Facts on Mauritius
Accommodation in Mauritius
Beach Hotels
Budget Hotels
Apartments
City Hotels

Things to See in Mauritius
Beaches
Natural Beauties
Islets & Marine Parks
Dive Sites

Sports & Recreation
Island Activities
Sea Activities
Adventure Sports
Nightlife in Mauritius
Sega Folkoric Dance


Island Tips
What / Where to Eat
Shopping in Mauritius
Weather in Mauritius
Facts on Mauritius
Wedding in Mauritius

Geography of Mauritius

The island of Mauritius is of volcanic origin and sits on an area of 1865 km², under the Tropics of Capricorn, 800 kms from the eastern coast of Madagascar, 200 kms to the north-east of Réunion and 600kms to the West of Rodrigues.

The land is fairly flat, with the lush and greens of our mountain chains of Moka, Black River, Grand Port and Plaine des Papayes adding interest to the topography of the island. The highest peak of Mauritius is Piton de la Petite Rivière Noire, at 828m above sea level.

Our coastal regions are relatively dry, with an average temperature of 30°C in summer and 25°C in summer, ideal for the cultivation of sugarcane.

Gracing the covers of numerous holiday magazines are pictures of crystal clear waters and white sand. And we owe the calmness and clarity of our beautiful sandy beaches to the almost continuous barrier reefs surrounding the island.



Language

Despite our small population (of just over a million), you may be surprised by the linguistic mix!

English is the official language of parliament, the Constitution, traffic regulations and school administration. But French is more widely spoken and is the language of mass media - 80% of the newspapers are written in French.

The "Kreol Morisien" is the local dialect, spoken and understood by nearly the entire population and is in fact a reflection of the melting pot! Although it is mostly derived from French, the kreol has been adapted from English, Hindu, Bhojpuri (indian dialect widely spoken amongst Hindus in villages) and Chinese.



Society and culture

A melting pot of cultures in Mauritius, originating mostly from South East Asia, India and Africa. You will have the opportunity in Mauritius to see the various places of worship of Hindus, Tamils, Madras, Muslims, Chinese and the Créoles, each more impressive and intricately designed than the other.

Because many locals do not have the dexterity of buildings the temples, mosques and pagodas, foreign artists are called upon to make the sculptures and the deities are brought to life, in a myriad of bright colours.

Even though traditional values are slowly eroding, many families have kept their traditional values, and they are most observable in their tastes of food, dressing habits and weddings.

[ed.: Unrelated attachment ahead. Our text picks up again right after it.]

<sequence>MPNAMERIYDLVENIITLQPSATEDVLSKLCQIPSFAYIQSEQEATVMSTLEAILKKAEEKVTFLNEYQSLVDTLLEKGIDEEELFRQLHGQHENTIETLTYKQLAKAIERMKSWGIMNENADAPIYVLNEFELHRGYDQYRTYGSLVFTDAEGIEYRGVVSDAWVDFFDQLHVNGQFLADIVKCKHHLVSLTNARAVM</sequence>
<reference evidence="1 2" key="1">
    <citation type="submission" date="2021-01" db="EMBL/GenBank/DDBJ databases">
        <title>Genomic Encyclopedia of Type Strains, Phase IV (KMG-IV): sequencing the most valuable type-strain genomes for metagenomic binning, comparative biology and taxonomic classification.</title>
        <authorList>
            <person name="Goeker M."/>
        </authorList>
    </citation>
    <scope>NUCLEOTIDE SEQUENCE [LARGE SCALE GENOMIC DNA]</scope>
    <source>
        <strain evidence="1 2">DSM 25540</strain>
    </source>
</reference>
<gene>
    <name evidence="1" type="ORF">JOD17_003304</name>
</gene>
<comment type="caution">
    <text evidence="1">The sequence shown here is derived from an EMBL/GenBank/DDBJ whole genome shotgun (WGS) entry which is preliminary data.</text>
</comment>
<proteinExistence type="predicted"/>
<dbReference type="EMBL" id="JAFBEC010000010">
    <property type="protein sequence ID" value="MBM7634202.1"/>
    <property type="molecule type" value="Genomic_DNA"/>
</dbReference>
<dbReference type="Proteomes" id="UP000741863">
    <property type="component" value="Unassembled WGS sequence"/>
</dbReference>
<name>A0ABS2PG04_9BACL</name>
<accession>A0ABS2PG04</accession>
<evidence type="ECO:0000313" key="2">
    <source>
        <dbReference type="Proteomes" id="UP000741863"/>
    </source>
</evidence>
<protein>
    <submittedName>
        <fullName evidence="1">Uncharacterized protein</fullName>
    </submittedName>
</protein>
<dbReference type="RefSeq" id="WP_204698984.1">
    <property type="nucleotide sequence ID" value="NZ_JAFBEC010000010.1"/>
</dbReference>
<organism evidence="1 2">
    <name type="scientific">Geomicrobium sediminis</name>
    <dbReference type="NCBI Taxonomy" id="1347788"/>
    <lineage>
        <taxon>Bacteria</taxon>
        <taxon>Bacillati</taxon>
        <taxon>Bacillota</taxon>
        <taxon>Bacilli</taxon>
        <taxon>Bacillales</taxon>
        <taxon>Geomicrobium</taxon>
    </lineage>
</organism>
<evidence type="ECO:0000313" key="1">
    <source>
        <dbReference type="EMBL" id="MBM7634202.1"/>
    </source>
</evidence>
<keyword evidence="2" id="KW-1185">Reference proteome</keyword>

Traditional Weddings

Weddings are celebrated in pomp, especially in the Hindu community, where they last longest, over 4 days of rituals and celebration, where flowers, water, honey, milk and incense are always present for symbolism. And of course, the more people the merrier. Green tents are usually erected in the yard and food is served on a banana leaf and food is eaten with the hands.

In Christian weddings, rice and grains are thrown to the bride and groom as they leave the Church, a symbol of fertility and fruitfulness. After the exchange of vows at the Church, the guests are invited for a dinner or cocktail, after which the bride and groom set off for their honeymoon.

Muslims usually celebrate and obtain blessings at the Mosque, the bride and groom in separate mosques, before converging for dinner or cocktail, after the exchange of vows in front of the imam (Muslim officiant). A couple of days before the wedding, the bride has both hands made up with intricate designs with mehendi, an ochre-coloured paste, made from the leaf of the henna plant.

The Chinese weddings are slightly different to those celebrated in South East Asia. An auspicious is first chosen by the elders, based on the lunar calendar. Most often, it is a white wedding, in the conventional white bridal gown, and vows are exchanged in a Catholic or Christian Church in the afternoon. After the Church, guests are invited to the traditional dinner, on tables set for ten covers and each table is served with ten different dishes.



Séga - The Sensual Dance

The séga song and dance in Mauritius are a soulful expression of feelings for many locals. When conditions of work for the African slaves during the 18th century were miserable, they could numb their unhappiness drinking the arrack (obtained from the sugarcane), sing and dance the night away to the rhythmic beats of the séga.

Today, times have changed but the séga has maintained its significance in our society. Many young aspiring and successful local singers (mostly descendants of the African slaves) have kept the tradition alive. They are putting into words, poignant messages of peace and love and sung in our mother tongue, Créole.

The traditional instruments used are guitar, the 'triangle', (a piece of iron rod made to the shape of a triangle) and the ravanne, which have small iron plates on the side, to add more interest. To ensure a better sound from the ravanne, the musician usually pre-heats the surface in the naked flame.

A very sexy dance, the séga involves a lot of hip movement and only the brightest and most colourful costumes are good enough to dance the séga. The skirts are long, ruffled and cut very wide to allow for the spinning movements.

Where can I watch it: mostly in hotels and in a few selected restaurants: Le Café de la Plage at Sunset Boulevard in Grand Baie.